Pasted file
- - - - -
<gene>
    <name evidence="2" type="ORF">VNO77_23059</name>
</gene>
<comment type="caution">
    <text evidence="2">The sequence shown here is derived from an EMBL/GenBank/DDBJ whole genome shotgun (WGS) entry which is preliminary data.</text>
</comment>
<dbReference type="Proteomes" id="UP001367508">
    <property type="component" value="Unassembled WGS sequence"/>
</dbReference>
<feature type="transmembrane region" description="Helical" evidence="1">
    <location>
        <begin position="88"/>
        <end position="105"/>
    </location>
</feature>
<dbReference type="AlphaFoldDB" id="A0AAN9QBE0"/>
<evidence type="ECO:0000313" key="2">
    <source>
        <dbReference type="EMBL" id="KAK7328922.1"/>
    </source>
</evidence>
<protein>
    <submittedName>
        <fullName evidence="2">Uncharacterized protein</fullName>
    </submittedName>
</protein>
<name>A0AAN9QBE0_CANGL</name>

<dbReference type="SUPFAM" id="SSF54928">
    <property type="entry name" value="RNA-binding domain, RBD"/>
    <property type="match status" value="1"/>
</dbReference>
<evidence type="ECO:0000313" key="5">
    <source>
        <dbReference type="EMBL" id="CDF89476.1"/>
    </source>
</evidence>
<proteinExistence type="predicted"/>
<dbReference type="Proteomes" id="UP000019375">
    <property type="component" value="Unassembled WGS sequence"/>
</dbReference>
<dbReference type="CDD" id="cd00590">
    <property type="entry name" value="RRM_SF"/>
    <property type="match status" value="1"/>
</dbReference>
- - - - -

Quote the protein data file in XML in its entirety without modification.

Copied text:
<gene>
    <name evidence="2" type="ORF">VNO77_23059</name>
</gene>
<comment type="caution">
    <text evidence="2">The sequence shown here is derived from an EMBL/GenBank/DDBJ whole genome shotgun (WGS) entry which is preliminary data.</text>
</comment>
<dbReference type="Proteomes" id="UP001367508">
    <property type="component" value="Unassembled WGS sequence"/>
</dbReference>
<feature type="transmembrane region" description="Helical" evidence="1">
    <location>
        <begin position="88"/>
        <end position="105"/>
    </location>
</feature>
<dbReference type="AlphaFoldDB" id="A0AAN9QBE0"/>
<evidence type="ECO:0000313" key="2">
    <source>
        <dbReference type="EMBL" id="KAK7328922.1"/>
    </source>
</evidence>
<protein>
    <submittedName>
        <fullName evidence="2">Uncharacterized protein</fullName>
    </submittedName>
</protein>
<name>A0AAN9QBE0_CANGL</name>

<dbReference type="SUPFAM" id="SSF54928">
    <property type="entry name" value="RNA-binding domain, RBD"/>
    <property type="match status" value="1"/>
</dbReference>
<evidence type="ECO:0000313" key="5">
    <source>
        <dbReference type="EMBL" id="CDF89476.1"/>
    </source>
</evidence>
<proteinExistence type="predicted"/>
<dbReference type="Proteomes" id="UP000019375">
    <property type="component" value="Unassembled WGS sequence"/>
</dbReference>
<dbReference type="CDD" id="cd00590">
    <property type="entry name" value="RRM_SF"/>
    <property type="match status" value="1"/>
</dbReference>